First published by EQ Iris Dating
I'm not sure how common it is for others, but I've experienced receiving the "encouragement" your disability doesn't define you" more frequently than is appropriate in the dating world. I've had friends and others who care about me remind me of this as if it's a pep talk before I put myself out there, and honestly, it's getting grating. In part, bringing up disability consistently in this way sort of undermines the very message they seem to want to be getting across, which is that disability does not define me. If that's really, why is it the most prominent fixture in conversation related to dating?
It's grating for another reason: it's never appropriate for another person to tell you how to define yourself. I'm here to tell you that "your disability doesn't define you" isn't appropriate for anyone to say, ESPECIALLY not someone you're going on dates with, dating, being exclusive with, or in any stage of romance with, unless, of course, YOU feel empowered by it. I don't. Here's why:
"Your disability doesn't define you" isn't for anyone else except for you to decide. You can feel like this aligns with who you are and how you think about yourself, but you don't have to accept that just by default simply because it's so common in our culture to say that. For me, my disability DOES define me, kind of by definition. Without it, I would have a different brain, and thus, I would be another person. Without it, I would have a different body, and I would be a different person. Why is that a bad thing to have a disability define us? Why do we think that's limiting? There's a certain amount of ableism in assuming that not being defined by a disability is an encouraging thing to say, and we really need to think about why we find something like that helpful or cheerful. What would be wrong with having a disability define us? In my opinion, there is absolutely nothing wrong with my disability defining me, and it is an act of self-love to proudly claim my disability as an integral part of who I am. To say that it doesn't define me is denying who I am because I would be different in ways I can't know or predict if I didn't have the body and brain.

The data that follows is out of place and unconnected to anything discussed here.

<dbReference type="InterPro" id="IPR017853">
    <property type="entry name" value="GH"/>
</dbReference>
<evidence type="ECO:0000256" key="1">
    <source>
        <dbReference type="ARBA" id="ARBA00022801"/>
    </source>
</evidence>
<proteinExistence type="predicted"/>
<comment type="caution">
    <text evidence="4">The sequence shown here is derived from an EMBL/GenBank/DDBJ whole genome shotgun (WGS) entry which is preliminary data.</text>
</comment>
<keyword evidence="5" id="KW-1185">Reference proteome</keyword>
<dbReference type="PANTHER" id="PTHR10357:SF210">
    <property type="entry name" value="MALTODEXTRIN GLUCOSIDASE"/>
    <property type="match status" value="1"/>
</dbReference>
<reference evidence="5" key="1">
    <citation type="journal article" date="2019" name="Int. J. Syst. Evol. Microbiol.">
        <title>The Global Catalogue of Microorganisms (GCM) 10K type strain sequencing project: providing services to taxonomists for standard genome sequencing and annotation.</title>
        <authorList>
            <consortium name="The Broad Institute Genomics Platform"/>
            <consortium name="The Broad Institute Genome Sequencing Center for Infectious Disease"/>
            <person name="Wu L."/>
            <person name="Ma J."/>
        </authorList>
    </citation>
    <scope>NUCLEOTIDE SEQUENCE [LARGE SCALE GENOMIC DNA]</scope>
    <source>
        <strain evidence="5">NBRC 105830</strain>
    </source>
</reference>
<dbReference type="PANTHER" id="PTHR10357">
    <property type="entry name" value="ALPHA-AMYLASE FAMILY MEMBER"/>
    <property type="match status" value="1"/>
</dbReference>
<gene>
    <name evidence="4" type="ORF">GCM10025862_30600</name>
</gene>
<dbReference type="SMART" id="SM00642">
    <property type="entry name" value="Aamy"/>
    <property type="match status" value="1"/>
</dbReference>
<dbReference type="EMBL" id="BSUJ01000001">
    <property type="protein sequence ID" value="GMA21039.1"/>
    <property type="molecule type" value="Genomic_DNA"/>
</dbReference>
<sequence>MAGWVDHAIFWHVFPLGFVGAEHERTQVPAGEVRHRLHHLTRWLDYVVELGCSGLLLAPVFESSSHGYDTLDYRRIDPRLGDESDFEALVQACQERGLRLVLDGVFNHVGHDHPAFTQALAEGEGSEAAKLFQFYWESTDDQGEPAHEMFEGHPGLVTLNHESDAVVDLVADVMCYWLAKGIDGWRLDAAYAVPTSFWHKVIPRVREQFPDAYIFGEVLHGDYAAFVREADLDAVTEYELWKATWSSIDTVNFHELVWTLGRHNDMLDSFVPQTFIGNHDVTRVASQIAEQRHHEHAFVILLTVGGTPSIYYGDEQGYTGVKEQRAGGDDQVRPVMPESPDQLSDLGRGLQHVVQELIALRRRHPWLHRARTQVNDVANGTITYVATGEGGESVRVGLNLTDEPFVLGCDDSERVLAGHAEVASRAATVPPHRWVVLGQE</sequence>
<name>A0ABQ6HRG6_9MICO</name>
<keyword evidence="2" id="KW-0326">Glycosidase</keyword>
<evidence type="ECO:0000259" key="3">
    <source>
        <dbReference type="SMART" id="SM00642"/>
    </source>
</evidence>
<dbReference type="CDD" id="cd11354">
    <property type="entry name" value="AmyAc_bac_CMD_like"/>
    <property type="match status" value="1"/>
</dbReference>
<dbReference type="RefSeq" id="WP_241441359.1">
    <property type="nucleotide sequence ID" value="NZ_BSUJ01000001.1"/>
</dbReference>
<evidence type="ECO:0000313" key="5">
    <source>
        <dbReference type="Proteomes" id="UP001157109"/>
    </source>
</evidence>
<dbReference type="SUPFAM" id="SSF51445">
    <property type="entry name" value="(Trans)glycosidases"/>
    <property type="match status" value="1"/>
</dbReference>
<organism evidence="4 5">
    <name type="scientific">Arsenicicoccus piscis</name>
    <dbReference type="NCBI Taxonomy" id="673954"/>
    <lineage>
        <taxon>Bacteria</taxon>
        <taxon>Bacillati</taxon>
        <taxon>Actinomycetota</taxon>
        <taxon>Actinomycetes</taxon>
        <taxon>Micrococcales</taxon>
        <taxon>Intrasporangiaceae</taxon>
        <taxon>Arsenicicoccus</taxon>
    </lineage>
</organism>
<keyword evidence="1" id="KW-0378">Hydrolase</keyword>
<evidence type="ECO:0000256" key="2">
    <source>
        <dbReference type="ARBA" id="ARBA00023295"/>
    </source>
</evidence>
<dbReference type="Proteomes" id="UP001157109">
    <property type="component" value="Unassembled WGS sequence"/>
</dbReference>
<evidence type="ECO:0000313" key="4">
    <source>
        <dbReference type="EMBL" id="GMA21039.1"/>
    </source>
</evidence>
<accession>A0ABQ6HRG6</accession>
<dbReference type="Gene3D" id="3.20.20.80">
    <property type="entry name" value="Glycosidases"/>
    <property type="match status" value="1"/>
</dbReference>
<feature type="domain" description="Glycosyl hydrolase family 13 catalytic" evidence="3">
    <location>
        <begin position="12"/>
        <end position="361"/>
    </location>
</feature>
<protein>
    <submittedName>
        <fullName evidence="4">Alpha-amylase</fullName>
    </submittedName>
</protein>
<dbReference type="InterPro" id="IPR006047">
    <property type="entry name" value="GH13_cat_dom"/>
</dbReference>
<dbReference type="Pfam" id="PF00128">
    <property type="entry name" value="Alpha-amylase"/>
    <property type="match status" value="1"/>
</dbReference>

The reason is that human beings come wired to form and develop their environments. Any well-trained neuroscientist will tell you that the line between a person and their environment is tough to draw because how we react depends on what's in our environment and how our body-minds are. We don't all react to the same stimuli because we don't all have the same body minds. Since we develop based on the interplay between our environments and our body-minds, we are, by definition, in part by the way our physical selves (which includes our brains, which impact our minds) are. Sometimes, our physical selves are disabled, and that disability plays a role in how we interact with and respond to our environments. And that interplay doesn't just impact how we develop; it is how we develop. So to say we are not defined by our disability is nonsensical to me; my disability was present from birth. Humans don't stop responding to, developing in relationship with, and adapting to our environments, so even acquired disabilities define who we are. The only reason there is anything wrong with that is the nuanced and unchecked ableism embedded in such a statement.
"Your disability doesn't define you" has made me want to be different than who I am for too long. Wanting to be different from how I am is an act of violence against myself; wanting to be non-disabled doesn't bode well for relationships. If I am stuck in wanting to be different from who I am or striving against being defined in a way that I actually am defined, then I will not attract people who love me for who I am. And that's because they won't even see who I am if I'm telling myself my disability doesn't define me when it does. This is not about pretending there is no hardship in disability or dating or the intersection between dating and disability. There most certainly are. It's about reclaiming our power as disabled daters, to say one way or another, for ourselves, whether our disabilities define us in our dating and in the world in general.
This is not for anyone else to decide. It is perfectly okay to push back when our culture wants to "encourage" you by telling you that your disability defines you, which can be akin to encouraging people to abandon who they are in the name of positivity. Of course, you can be gentle about it; ableism is so deeply ingrained in our culture that most people probably have good intentions and mean well when they tell you that you don't have to be defined by your disability. But if that doesn't feel right to you, that's completely okay. It is the opposite of empowering to abandon any part of yourself or take on anything that is not authentic to who you are, which means that my experience with disability and identity does not have to be yours and vice versa. Neither disability nor identity is zero-sum games; they are not games at all. You deserve to take them seriously. And defining them both for yourself, rather than letting others define them for you, will only serve you in your dating life.